Employee: Jonathan F. White
Employer: Uncle Fred's Gun Repair
Insurer: Legion Insurance Co./Massachusetts Insolvency Fund
Insurer: Shelby Insurance Co.
Insurer: St. Paul Fire & Marine Insurance Co.
Insurer: Liberty Mutual Insurance Co.
Board Nos.: 022298-03, 022301-03, 022308-03, 023728-03

(Judges Costigan, Horan and Fabricant)

Ronald L. St. Pierre, Esq., for the employee at hearing and on brief
Laura Caron, Esq., for the employee on appeal
Douglas F. Boyd, Esq., for Legion Ins. Co./Mass. Insolvency Fund
David C. Williams, Esq., for Shelby Ins. Co.
Thomas B. Daniels, Esq., for St. Paul Fire & Marine Ins. Co.
Patricia M. Vachereau, Esq., for Liberty Mutual Ins. Co. at hearing
Thomas E. Fleischer, Esq., for Liberty Mutual Ins. Co. on appeal

COSTIGAN, J. The employee appeals from a decision in which the administrative judge found in his favor that he had suffered an industrial injury -- lead poisoning -- while working as a gunsmith, but that he had not proved any causally related incapacity. We affirm the decision, summarizing the relevant procedural history of the employee's claims and the judge's subsidiary and general findings of fact.

The employee began working for his stepfather as an apprentice at Uncle Fred's Gun Repair in 1982. Although there were various interruptions in his employment at the gun shop, he ultimately achieved the title of master gunsmith and became manager of the business. As a gunsmith, the employee repaired guns in a small, unventilated back room of the shop. The employee stopped working at the gun shop on July 12, 2000. (Dec. 3, 6-7, 10.)

In November 2000, the employee filed a claim for workers' compensation benefits against Legion Insurance Company, alleging a July 7, 1998 date of injury. That claim was denied following a § 10A conference and the employee appealed. He underwent what was to be the first of two § 11A impartial medical examinations by Dr. Jerome Siegel on November 7, 2001. [1] In his report of that date, (Stat. Ex. 2), Dr. Siegel diagnosed the employee as having multiple symptoms including headaches, dizziness, memory loss, fatigue, excessive sleep, generalized aches, and depression. Specifically noting inconclusive lab results and poor documentation of lead levels at the gun shop, Dr. Siegel opined there was insufficient information to establish a causal relationship between the employee's job and his symptoms. (Dec. 8; Stat. Ex. 2.) Although he noted the employee was then out of work, Dr. Siegel imposed no physical restrictions on the employee and offered no opinion as to disability. ( Id.) The employee then withdrew his appeal of the conference denial of his claim.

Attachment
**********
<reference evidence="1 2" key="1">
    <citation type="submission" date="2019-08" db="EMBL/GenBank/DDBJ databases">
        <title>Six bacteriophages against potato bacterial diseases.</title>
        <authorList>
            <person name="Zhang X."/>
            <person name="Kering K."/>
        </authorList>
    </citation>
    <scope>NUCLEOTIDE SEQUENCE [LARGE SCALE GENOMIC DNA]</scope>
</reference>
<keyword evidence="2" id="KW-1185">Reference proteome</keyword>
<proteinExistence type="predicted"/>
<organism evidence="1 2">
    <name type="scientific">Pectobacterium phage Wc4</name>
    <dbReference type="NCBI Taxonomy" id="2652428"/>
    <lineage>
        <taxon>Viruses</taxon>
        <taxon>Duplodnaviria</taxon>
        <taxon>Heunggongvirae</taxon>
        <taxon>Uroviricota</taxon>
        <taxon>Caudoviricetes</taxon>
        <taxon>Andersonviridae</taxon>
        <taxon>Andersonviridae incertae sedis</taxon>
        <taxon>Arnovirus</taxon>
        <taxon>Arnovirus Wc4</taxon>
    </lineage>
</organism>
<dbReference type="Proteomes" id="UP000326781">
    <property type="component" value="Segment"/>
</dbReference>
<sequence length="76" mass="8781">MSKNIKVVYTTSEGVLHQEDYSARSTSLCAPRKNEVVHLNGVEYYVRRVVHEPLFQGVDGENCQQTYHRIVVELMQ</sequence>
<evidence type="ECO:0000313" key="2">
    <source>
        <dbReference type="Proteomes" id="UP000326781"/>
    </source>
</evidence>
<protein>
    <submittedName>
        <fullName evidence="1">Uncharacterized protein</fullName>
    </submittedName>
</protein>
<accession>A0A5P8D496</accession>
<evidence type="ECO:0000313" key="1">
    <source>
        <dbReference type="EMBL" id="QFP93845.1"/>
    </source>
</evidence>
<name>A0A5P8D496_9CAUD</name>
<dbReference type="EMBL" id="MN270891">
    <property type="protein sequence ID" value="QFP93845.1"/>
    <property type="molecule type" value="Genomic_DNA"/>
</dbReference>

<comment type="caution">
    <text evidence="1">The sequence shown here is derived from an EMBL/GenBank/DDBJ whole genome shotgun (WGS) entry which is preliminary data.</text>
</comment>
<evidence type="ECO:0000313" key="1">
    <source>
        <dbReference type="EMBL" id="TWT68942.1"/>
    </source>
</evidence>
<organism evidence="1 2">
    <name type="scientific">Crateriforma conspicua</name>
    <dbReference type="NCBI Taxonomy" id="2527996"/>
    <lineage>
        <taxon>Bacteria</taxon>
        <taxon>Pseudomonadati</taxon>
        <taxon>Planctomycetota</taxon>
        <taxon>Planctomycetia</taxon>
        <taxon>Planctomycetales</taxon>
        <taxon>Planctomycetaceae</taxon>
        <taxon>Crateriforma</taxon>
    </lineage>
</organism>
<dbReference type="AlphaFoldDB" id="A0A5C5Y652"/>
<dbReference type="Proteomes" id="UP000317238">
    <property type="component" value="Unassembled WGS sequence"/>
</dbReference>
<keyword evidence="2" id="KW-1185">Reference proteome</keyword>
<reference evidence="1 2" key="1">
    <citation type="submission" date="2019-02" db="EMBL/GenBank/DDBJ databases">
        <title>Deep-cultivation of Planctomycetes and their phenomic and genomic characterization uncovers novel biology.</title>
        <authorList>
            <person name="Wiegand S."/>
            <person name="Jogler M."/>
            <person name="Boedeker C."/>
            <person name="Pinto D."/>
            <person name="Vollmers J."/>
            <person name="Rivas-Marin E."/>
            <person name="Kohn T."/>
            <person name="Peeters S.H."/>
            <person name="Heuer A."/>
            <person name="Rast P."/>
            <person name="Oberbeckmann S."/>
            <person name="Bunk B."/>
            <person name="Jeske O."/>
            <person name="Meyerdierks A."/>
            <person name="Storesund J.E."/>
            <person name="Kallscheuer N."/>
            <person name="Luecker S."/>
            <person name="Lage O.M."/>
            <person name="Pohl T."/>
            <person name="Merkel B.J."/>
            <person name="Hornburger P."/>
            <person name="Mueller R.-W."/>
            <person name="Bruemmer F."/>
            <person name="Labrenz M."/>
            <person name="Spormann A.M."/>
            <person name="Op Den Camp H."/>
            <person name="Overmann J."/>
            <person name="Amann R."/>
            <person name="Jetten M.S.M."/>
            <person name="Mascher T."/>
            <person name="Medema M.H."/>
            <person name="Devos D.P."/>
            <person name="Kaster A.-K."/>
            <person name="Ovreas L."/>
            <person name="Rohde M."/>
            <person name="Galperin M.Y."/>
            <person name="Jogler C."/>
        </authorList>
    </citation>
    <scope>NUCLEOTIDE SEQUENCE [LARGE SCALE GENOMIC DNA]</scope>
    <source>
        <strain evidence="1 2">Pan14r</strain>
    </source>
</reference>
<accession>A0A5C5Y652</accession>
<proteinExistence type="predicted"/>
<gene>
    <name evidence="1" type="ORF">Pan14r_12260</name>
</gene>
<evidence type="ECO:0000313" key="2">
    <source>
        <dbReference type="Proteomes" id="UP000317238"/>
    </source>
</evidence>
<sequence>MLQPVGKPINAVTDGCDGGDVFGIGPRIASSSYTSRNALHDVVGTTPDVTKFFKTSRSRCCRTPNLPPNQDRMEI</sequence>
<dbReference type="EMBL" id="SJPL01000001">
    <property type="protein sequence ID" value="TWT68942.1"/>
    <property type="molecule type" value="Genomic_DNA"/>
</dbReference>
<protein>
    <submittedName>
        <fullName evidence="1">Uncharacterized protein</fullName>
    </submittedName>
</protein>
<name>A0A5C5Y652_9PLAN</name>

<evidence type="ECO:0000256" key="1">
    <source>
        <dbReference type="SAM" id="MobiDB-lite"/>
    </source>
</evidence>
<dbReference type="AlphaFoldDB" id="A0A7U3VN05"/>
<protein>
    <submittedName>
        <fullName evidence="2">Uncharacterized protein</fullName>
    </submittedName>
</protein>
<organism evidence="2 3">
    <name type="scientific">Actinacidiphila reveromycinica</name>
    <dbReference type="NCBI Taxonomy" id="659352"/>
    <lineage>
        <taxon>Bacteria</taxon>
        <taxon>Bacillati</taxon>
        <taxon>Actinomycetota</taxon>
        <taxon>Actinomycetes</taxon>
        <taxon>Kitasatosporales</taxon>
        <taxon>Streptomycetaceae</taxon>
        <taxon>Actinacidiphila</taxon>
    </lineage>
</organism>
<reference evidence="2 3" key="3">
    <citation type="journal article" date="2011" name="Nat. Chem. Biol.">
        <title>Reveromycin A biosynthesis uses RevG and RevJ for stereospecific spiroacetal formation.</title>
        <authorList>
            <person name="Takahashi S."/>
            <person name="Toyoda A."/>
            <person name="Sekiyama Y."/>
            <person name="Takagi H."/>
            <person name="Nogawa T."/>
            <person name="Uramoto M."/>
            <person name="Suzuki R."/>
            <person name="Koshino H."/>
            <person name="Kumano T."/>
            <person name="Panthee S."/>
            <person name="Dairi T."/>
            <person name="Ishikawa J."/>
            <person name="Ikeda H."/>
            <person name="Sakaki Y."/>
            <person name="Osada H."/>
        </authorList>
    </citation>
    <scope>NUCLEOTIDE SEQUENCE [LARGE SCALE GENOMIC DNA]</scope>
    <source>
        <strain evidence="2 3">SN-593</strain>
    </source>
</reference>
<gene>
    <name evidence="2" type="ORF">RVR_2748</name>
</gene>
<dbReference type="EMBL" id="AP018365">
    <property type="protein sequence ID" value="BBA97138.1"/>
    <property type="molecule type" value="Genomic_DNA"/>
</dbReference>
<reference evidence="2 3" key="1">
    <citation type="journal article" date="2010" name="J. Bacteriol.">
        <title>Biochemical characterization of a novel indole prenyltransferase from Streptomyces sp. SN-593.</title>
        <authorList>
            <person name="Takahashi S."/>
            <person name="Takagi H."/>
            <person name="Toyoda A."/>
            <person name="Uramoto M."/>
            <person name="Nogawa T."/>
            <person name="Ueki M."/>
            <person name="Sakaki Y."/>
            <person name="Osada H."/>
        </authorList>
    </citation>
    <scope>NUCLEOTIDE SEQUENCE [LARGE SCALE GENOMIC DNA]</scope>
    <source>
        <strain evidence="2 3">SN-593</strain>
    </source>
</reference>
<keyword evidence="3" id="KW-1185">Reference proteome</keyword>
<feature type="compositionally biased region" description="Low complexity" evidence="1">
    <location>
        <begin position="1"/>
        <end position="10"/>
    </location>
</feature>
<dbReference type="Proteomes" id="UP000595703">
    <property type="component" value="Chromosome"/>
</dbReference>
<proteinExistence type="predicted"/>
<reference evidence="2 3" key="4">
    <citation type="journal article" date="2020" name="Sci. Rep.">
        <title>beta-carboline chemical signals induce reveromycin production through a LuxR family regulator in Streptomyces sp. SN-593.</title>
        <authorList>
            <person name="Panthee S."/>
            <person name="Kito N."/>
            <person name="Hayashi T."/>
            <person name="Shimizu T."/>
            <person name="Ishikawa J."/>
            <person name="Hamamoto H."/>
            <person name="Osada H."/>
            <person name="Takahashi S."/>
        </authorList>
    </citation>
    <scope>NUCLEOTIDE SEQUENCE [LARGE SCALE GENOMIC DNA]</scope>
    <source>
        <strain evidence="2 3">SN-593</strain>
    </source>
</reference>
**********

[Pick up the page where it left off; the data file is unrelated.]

In June 2003, the employee filed new claims against Legion and three other insurers of the employer gun shop, alleging dates of injury/exposure in 1980 and 1982 (Shelby), 1986 (St. Paul), 1986 and 1996 (Liberty Mutual) and July 12, 2000 (Legion). (Employee br. 2-3; Dec. 10.) None of the claims was accepted, and a different administrative judge denied them after a § 10A conference. The employee appealed all four denials. (Dec. 2-5.)

The employee underwent his second impartial medical examination by Dr. Siegel on May 25, 2004. The judge wrote:

On that occasion the doctor had the benefit of the consultation report from the Commonwealth of Massachusetts, Division of Occupational Safety (Employee's exhibit #5). Dr. Siegel added to his previous diagnosis, "possible lead toxicity." On causation, the doctor opined that the new evidence supports possible lead toxicity, but, he still could not causally related [sic] exposure of lead at work with the employee's multiple symptoms and any ongoing impairment or disability. He concluded that the employee had reached a medical end result as of the evaluation with Dr. Hu. [2]

(Dec. 8-9.) The judge found it probable that the employee had sustained significant clinical lead poisoning as a result of his workplace exposure, and thus had suffered a personal injury within the meaning of Chapter 152. (Dec. 9-10.) As to causally related incapacity and medical treatment, the judge concluded: